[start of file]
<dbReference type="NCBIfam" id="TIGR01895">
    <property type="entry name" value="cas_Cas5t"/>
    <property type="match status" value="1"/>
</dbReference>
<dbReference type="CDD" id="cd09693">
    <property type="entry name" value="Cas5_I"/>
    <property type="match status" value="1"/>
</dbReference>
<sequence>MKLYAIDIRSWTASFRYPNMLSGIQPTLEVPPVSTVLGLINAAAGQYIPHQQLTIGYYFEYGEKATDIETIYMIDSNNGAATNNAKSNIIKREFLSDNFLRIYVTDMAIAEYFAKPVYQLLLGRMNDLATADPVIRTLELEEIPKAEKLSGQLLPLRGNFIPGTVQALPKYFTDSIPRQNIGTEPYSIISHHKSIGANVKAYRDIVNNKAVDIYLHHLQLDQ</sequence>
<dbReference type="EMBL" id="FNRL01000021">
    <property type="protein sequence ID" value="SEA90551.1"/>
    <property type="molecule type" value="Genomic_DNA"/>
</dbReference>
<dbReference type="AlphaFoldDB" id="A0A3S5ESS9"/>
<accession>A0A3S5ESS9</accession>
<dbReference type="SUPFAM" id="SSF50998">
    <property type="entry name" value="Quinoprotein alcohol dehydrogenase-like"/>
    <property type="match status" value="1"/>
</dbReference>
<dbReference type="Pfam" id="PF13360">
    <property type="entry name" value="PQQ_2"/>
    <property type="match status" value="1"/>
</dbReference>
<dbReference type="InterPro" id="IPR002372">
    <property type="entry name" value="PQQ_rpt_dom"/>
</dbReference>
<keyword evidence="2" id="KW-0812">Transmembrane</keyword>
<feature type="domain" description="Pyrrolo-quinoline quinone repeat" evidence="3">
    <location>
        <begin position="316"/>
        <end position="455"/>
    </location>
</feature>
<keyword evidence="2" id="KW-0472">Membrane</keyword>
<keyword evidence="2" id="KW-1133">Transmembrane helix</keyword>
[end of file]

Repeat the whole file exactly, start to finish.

<dbReference type="NCBIfam" id="TIGR01895">
    <property type="entry name" value="cas_Cas5t"/>
    <property type="match status" value="1"/>
</dbReference>
<dbReference type="CDD" id="cd09693">
    <property type="entry name" value="Cas5_I"/>
    <property type="match status" value="1"/>
</dbReference>
<sequence>MKLYAIDIRSWTASFRYPNMLSGIQPTLEVPPVSTVLGLINAAAGQYIPHQQLTIGYYFEYGEKATDIETIYMIDSNNGAATNNAKSNIIKREFLSDNFLRIYVTDMAIAEYFAKPVYQLLLGRMNDLATADPVIRTLELEEIPKAEKLSGQLLPLRGNFIPGTVQALPKYFTDSIPRQNIGTEPYSIISHHKSIGANVKAYRDIVNNKAVDIYLHHLQLDQ</sequence>
<dbReference type="EMBL" id="FNRL01000021">
    <property type="protein sequence ID" value="SEA90551.1"/>
    <property type="molecule type" value="Genomic_DNA"/>
</dbReference>
<dbReference type="AlphaFoldDB" id="A0A3S5ESS9"/>
<accession>A0A3S5ESS9</accession>
<dbReference type="SUPFAM" id="SSF50998">
    <property type="entry name" value="Quinoprotein alcohol dehydrogenase-like"/>
    <property type="match status" value="1"/>
</dbReference>
<dbReference type="Pfam" id="PF13360">
    <property type="entry name" value="PQQ_2"/>
    <property type="match status" value="1"/>
</dbReference>
<dbReference type="InterPro" id="IPR002372">
    <property type="entry name" value="PQQ_rpt_dom"/>
</dbReference>
<keyword evidence="2" id="KW-0812">Transmembrane</keyword>
<feature type="domain" description="Pyrrolo-quinoline quinone repeat" evidence="3">
    <location>
        <begin position="316"/>
        <end position="455"/>
    </location>
</feature>
<keyword evidence="2" id="KW-0472">Membrane</keyword>
<keyword evidence="2" id="KW-1133">Transmembrane helix</keyword>